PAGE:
COVID Coming to an End in RI Despite the Queen?

Rhode Island has had lockdowns, pauses, business closures, and stern lectures from our queen, and yet

Arizona currently has the highest per-capita rate of new Covid-19 infections, with 785 cases per 100,000 people over the past seven days. That rate not only leads the U.S., but is the highest in the world, according to NBC News data. For comparison, the Czech Republic, the country with the highest per-capita rate of infection, has reported 653 cases per 100,000 over the past seven days.

Rhode Island and California also have higher per-capita rates of infection than any other country. Over the past seven days, Rhode Island reported 671 new cases per 100,000, and California had 658 per 100,000.

With this scary news, it’s worth revisiting a concept about which we’ve heard absolutely nothing in the Rhode Island media:  active cases.  The government and journalists reliably report the number of Rhode Islanders who’ve tested positive, the number in the hospital, the number in intensive care, and the number who have died.  (Whether those numbers really show what they are implied to show is another story, but the data is released on a schedule.)  What nobody ever discusses is the number of people who have the disease right now.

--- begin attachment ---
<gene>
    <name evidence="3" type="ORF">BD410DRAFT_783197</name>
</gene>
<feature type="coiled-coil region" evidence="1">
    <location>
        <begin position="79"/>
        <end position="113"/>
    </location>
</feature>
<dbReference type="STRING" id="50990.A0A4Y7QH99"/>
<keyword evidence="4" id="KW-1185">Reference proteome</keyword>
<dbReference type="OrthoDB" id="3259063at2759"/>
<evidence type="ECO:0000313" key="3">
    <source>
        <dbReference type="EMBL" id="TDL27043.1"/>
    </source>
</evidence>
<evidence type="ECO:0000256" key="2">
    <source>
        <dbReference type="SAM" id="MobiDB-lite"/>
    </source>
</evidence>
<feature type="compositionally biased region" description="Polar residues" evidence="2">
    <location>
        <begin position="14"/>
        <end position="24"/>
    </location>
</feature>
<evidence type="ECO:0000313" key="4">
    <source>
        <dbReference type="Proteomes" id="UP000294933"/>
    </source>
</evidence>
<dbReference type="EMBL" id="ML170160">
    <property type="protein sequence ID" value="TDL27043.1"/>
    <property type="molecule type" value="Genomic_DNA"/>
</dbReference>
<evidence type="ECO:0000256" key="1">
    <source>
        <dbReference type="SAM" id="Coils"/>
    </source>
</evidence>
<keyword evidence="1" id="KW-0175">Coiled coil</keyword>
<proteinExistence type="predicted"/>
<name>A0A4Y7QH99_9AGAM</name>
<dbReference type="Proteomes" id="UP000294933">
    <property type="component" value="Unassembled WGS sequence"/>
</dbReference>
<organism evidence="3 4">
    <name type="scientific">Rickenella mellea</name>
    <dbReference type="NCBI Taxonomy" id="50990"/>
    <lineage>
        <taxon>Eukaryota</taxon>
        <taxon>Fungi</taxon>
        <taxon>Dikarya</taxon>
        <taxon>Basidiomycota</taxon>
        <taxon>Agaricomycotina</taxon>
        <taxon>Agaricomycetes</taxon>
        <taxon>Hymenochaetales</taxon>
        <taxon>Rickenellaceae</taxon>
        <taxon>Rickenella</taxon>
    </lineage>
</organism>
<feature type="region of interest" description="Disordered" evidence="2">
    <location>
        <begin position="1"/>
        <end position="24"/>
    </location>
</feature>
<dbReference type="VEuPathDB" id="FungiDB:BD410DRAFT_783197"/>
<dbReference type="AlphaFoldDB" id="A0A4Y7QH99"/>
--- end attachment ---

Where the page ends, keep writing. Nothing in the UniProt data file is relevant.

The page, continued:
Keep in mind, of course, that many of the so-called “cases” (that is, people who test positive) never have any symptoms or have very mild symptoms and probably only seek tests because of their line of work or because somebody they know tested positive.  But if we assume that the average start-to-finish COVID illness is two weeks, the trend in Rhode Island looks like this:


Although it’s possible we’re seeing the effects of holiday parties in the increase of the past couple weeks, Rhode Island experienced a sharp decrease during most of December, which raises the intriguing question of whether Rhode Island is approaching herd immunity.

Note also that the December peak was more than three times larger than the April peak.  Our current experience suggests that we were dramatically overreacting in spring.  Furthermore, the failure to contain the spread since October brings into question Governor Raimondo’s entire lock-down-and-restrict strategy.  The state is putting people out of work and letting its children fall behind perhaps for no good reason at all.


Of the following two issues related to Rhode Island’s public schools, which one is a greater concern?

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